Instructor: Stephen Andrew, LCSW, LADC, CCS, CGP
Fee: $200.00
CE Credits: 9 Clinical

 

 

FEBRUARY

 

Tuesday and Wednesday, February 2 – 3, 2021   –    10:00AM to 3:00PM
ZOOM421:  Motivational Interviewing: The Power of Groups
This two-day training will provide information on how to use groups as a treatment strategy and incorporate Motivational Interviewing. We will address why using Motivational Interviewing in a therapeutic support group format is extremely effective. Group work provides several important steps that help break isolation often experienced by a consumer.  This training experience will provide information on the issues and care of special populations (adolescents, dual diagnosis, addiction, intimacy, low-income families, parents, etc.) through the use of support groups in care.  We will also explore the issues of assessment, interaction, group norms, and various forms of support for the consumer within the context of Motivational Interviewing. We will also address “why” the therapeutic support group format is extremely effective.  We will also assess how the role of the group leader and the roles of the participants play in the group process and explore the importance of therapeutic contracts, goal setting, group frequency, duration and process some stages of group development.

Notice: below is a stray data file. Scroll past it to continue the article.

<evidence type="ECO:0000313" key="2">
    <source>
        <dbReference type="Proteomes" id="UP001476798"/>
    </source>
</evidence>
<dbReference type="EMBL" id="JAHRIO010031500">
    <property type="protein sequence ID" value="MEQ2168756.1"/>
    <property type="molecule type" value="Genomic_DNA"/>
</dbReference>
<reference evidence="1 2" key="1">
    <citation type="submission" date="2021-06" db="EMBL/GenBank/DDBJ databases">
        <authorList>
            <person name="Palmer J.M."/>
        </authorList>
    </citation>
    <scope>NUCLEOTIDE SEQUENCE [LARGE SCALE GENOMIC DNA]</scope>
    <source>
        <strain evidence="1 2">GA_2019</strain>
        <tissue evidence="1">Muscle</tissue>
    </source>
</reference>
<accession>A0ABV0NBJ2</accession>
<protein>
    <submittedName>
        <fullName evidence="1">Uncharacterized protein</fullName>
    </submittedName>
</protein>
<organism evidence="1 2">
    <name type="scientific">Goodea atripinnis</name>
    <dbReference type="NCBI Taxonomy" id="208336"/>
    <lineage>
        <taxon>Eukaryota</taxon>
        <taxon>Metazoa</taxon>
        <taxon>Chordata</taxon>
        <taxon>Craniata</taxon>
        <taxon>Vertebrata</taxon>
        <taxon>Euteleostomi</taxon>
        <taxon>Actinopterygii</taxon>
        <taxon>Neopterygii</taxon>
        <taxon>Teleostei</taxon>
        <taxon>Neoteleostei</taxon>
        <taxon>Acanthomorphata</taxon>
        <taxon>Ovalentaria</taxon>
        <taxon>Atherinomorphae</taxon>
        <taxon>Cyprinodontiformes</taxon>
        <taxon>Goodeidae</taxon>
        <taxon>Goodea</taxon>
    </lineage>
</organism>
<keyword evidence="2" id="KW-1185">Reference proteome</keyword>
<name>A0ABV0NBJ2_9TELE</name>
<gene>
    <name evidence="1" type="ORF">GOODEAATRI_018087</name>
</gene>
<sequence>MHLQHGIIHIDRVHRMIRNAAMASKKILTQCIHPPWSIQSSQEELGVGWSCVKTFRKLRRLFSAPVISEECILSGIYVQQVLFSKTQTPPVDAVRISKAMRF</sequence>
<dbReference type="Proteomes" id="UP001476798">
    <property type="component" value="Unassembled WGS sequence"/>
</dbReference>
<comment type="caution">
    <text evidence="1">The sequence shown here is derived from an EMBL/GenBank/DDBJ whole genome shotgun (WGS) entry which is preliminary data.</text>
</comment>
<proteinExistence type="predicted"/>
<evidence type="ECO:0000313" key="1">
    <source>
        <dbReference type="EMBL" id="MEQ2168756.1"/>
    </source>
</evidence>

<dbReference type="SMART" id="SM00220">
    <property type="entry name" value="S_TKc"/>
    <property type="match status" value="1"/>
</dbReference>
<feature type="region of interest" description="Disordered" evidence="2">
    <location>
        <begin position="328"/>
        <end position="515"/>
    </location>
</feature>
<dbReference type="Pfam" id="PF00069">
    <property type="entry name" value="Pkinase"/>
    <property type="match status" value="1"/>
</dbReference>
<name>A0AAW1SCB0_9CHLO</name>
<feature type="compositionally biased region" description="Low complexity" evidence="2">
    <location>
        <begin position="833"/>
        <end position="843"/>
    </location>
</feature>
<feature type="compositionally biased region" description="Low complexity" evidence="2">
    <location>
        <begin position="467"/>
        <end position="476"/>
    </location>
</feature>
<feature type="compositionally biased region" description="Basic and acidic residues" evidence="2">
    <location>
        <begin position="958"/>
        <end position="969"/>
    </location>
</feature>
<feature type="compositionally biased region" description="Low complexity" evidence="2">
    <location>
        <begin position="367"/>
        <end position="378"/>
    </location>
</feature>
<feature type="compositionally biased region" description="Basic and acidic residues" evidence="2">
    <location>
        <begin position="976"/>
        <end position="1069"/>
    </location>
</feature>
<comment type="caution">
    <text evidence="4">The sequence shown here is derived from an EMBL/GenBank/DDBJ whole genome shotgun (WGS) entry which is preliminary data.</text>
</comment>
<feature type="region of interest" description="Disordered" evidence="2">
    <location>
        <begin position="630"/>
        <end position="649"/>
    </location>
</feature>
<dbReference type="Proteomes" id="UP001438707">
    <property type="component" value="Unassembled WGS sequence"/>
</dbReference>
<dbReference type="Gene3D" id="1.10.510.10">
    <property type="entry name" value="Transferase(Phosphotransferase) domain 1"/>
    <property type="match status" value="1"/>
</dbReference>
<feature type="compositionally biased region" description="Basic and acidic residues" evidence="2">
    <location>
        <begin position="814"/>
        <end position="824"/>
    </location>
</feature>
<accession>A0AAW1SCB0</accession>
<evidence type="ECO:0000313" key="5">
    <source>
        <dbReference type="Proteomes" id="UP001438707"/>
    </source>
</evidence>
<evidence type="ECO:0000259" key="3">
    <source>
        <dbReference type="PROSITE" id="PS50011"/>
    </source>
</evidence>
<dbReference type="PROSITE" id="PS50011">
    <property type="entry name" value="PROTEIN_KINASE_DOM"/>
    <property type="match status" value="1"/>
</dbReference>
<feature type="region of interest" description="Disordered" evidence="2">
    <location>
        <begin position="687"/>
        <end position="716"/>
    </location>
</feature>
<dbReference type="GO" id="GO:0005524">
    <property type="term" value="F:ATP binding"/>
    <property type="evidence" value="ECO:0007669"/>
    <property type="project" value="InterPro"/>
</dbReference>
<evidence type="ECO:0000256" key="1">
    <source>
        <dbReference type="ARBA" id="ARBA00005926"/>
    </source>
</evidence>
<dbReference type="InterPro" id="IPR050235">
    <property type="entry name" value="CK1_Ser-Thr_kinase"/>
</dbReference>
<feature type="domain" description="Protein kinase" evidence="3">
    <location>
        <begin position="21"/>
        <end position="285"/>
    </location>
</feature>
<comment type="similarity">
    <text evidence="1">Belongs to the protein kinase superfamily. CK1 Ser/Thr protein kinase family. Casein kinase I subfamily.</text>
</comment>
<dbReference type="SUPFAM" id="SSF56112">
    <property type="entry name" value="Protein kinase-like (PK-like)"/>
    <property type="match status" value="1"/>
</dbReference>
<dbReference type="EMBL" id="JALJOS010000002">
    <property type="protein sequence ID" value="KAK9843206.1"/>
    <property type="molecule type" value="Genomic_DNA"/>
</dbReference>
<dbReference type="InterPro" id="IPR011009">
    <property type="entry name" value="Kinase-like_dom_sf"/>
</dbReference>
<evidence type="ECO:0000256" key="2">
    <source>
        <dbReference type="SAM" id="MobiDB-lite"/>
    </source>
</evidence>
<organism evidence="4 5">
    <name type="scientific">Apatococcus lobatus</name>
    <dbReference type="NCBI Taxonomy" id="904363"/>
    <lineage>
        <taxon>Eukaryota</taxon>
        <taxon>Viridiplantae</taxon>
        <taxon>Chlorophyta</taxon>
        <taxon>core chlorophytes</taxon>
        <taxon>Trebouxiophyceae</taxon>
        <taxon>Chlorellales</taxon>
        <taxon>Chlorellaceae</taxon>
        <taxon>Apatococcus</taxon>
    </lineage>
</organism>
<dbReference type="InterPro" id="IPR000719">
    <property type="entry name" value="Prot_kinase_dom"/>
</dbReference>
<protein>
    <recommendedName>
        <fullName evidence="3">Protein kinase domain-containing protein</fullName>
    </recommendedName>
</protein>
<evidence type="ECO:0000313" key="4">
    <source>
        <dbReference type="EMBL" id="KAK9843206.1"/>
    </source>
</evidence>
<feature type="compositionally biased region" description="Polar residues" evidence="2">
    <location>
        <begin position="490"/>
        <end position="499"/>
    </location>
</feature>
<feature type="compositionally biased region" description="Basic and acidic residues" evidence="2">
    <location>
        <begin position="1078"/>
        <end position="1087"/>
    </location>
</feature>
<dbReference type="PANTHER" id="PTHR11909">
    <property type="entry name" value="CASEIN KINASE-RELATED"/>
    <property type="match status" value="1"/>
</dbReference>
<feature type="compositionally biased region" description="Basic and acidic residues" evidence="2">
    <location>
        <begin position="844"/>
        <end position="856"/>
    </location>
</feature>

Instructor: Stephen Andrew, LCSW, LADC, CCS, CGP
Fee: $180.00
CE Credits: 9 Clinical

 

Thursday, February 4, 2021   –    9:00AM to 4:00PM
ZOOM132:  From the Bottom Up
Providers of substance abuse treatment recognize that most clients have trauma histories that complicate treatment and compromise recovery. Kaiser Permanente’s Adverse Childhood Experiences study has clearly established the link between traumatic childhood experiences and the risk of developing addictions. The reality is that we can no longer just treat the substance use disorder; the underlying trauma must also be addressed. Leading trauma experts have demonstrated that unresolved trauma is often stored in the body and interventions designed to primarily target cognitions are ineffective for individuals with complex trauma histories. Treatment programs are now seeking to adopt interventions that also treat the emotional and physical manifestations of trauma to improve recovery outcomes for their clients. This workshop will present a trauma-informed model of addiction treatment that combines sound addiction treatment protocols, poly vagal theory, emotional regulation skills training and body-based interventions. It will offer experiential exercises for participants to practice emotional regulation and body based interventions they can use in group and individual treatment.
Instructor: Debra Ruisard, DSW, LCSW
Fee: $90.00
CE Credits: 6 Clinical

 

Thursday, February 11, 2021   –    9:00AM to 4:00PM
ZOOM451:   Dialectical Behavioral Therapy: Working with Substance Use Disorders